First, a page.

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Varieties of Capitalism: The Institutional Foundations of Comparative Advantage [Paperback]

Peter A. Hall , David Soskice
5.0 out of 5 stars  See all reviews (1 customer review)
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Book Description

30 Aug 2001 0199247757 978-0199247752
What are the most important differences among national economies? Is globalization forcing nations to converge on an Anglo-American model? What explains national differences in social and economic policy? This pathbreaking work outlines a new approach to these questions. It highlights the role of business in national economies and shows that there is more than one path to economic success. The book sets a new intellectual agenda for everyone interested in relations between politics, economics, and business.

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Varieties of Capitalism: The Institutional Foundations of Comparative Advantage + Debating Varieties of Capitalism: A Reader + Beyond Varieties of Capitalism: Conflict, Contradictions, and Complementarities in the European Economy
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Product details

  • Paperback: 570 pages
  • Publisher: OUP Oxford (30 Aug 2001)
  • Language: English
  • ISBN-10: 0199247757
  • ISBN-13: 978-0199247752
  • Product Dimensions: 23.3 x 15.8 x 3 cm
  • Average Customer Review: 5.0 out of 5 stars  See all reviews (1 customer review)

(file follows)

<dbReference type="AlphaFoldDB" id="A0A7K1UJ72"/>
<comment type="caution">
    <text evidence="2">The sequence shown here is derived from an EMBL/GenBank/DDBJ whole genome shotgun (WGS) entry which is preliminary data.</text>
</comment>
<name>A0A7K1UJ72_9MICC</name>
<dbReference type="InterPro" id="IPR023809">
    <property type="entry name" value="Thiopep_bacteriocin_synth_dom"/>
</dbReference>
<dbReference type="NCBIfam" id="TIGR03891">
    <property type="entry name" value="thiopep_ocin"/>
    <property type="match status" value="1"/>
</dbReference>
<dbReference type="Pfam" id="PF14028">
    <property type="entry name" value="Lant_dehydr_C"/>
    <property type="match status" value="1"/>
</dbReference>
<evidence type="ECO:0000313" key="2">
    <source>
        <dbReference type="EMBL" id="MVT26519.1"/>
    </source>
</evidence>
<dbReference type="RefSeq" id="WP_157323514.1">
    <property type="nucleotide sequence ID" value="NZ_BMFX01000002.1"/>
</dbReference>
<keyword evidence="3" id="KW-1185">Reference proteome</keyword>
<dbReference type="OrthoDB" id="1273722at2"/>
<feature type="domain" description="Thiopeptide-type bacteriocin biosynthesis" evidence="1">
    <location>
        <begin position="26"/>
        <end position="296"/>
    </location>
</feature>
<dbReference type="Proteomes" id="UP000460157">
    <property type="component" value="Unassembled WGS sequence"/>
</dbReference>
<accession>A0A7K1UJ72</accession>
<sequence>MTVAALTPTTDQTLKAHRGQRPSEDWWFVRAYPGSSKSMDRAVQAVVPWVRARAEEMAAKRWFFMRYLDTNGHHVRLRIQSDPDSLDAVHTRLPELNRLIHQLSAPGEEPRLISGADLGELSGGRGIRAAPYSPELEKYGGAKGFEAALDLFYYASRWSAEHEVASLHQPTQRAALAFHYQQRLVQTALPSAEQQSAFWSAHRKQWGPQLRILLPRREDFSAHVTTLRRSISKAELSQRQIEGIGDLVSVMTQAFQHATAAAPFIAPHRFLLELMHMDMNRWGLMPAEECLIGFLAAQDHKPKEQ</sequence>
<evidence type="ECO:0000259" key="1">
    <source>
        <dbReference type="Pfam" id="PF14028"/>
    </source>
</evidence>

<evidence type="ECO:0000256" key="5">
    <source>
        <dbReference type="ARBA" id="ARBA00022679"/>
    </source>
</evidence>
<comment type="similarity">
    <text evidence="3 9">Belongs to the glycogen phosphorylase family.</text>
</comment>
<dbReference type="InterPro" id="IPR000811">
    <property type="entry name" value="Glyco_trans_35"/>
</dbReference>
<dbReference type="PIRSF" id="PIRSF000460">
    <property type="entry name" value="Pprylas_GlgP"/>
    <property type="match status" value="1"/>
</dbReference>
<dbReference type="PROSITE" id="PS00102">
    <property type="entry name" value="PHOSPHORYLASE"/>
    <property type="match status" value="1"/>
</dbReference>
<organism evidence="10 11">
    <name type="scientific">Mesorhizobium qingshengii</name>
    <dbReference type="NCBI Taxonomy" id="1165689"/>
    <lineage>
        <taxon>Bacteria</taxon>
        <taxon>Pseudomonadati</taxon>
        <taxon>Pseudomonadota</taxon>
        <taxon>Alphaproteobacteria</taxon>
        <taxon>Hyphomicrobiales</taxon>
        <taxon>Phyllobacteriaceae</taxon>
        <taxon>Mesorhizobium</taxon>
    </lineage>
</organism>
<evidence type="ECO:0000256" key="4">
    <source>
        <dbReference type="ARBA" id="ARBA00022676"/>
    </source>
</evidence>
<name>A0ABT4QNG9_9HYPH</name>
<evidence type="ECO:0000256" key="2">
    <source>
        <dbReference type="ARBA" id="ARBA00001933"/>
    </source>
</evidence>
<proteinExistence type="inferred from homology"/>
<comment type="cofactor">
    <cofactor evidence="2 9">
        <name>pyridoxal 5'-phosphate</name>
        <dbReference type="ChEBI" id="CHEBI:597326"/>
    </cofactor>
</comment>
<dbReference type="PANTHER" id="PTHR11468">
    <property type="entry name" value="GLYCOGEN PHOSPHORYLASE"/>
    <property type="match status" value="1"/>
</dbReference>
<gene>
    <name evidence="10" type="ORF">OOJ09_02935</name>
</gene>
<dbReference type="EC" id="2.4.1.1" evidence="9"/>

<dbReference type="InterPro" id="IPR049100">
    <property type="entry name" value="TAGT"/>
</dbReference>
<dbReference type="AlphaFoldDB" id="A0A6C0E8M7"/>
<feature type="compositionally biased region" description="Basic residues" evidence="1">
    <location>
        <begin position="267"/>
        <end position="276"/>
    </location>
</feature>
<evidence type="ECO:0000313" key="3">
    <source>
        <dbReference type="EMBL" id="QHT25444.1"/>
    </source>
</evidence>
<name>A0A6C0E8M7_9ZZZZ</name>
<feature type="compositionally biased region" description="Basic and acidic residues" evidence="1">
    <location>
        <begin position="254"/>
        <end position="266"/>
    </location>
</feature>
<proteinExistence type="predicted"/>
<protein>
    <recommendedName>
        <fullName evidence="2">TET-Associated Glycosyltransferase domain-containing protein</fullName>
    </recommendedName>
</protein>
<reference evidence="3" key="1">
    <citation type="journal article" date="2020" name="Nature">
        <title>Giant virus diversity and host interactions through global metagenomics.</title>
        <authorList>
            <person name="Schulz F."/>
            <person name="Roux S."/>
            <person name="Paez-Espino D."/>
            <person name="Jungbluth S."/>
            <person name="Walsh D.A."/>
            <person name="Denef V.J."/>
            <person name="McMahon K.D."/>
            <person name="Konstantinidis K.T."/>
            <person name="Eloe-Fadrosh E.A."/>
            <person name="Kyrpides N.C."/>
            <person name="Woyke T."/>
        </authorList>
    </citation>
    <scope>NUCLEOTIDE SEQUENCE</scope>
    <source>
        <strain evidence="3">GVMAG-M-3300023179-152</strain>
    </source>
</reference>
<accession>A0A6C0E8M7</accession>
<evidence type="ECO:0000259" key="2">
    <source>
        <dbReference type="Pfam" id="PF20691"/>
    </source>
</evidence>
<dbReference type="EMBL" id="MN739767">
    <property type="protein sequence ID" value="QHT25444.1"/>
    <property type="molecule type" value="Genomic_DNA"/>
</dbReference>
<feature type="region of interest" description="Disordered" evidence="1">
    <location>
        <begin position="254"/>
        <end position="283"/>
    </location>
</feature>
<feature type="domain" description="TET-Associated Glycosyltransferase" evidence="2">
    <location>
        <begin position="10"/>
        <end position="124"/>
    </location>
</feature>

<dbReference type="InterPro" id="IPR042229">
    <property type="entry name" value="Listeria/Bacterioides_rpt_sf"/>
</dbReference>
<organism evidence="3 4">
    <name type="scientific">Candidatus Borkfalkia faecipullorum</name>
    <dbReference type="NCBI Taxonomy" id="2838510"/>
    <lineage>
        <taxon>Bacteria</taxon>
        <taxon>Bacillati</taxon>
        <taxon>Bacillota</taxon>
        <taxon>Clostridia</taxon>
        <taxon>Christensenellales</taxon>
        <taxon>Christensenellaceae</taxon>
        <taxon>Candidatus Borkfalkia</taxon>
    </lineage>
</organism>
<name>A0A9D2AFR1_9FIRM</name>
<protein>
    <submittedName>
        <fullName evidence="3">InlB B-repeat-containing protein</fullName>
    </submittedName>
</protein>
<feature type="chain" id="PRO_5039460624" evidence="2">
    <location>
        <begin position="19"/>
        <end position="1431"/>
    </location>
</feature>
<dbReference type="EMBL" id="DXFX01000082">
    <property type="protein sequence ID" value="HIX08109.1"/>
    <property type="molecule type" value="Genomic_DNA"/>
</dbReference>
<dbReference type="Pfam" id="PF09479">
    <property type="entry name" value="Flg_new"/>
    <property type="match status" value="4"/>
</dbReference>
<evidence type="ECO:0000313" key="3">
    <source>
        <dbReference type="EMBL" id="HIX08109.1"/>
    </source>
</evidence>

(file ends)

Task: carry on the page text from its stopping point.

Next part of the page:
• Amazon Bestsellers Rank: 316,572 in Books (See Top 100 in Books)
  • See Complete Table of Contents

Product Description

Review

"... this volume and its associated literature, will become the paradigm of explanation for the next decade." -- West European Politics

"Contains some first-rate analysis." -- British Journal of International Relations.

"It is a useful and wide-ranging book." -- John Sloan, Financial Adviser Careers Extra

"Quoted as one of the six books to change the world." -- New Statesman

"This volume offers a new approach to understanding the institutional differences and similarities among the developed economies." -- Progress in Human Geography

"Written for the informed, non-specialist observer ... a useful and wide-ranging book." -- Financial Adviser

About the Author

Peter A. Hall is Frank G. Thomson Professor of Government and Harvard College Professor at Harvard University where he is also the Director of the Minda de Gunzburg Center for European Studies. He is the author or editor of several books and many articles on European politics, policy-making, and comparative political economy. His work has received numerous awards including the Woodrow Wilson Award for the best book in political science published in 1986 and the Luebbert Award for the best article in comparative politics published in 1998. David Soskice is Research Professor of Political Science at Duke University and Adjunct Research Professor at the School for Social Sciences of the Australian National University. He is Emeritus Fellow in Economics at University College, Oxford, and on leave from the Wissenschaftszentrum fur Sozialforschung in Berlin (W.Z.B.) where he has been Director of the Research Unit on Employment and Economic Change since 1990. He is the author or editor of several books and many articles on comparative political economy, macroeconomics, and labor economics.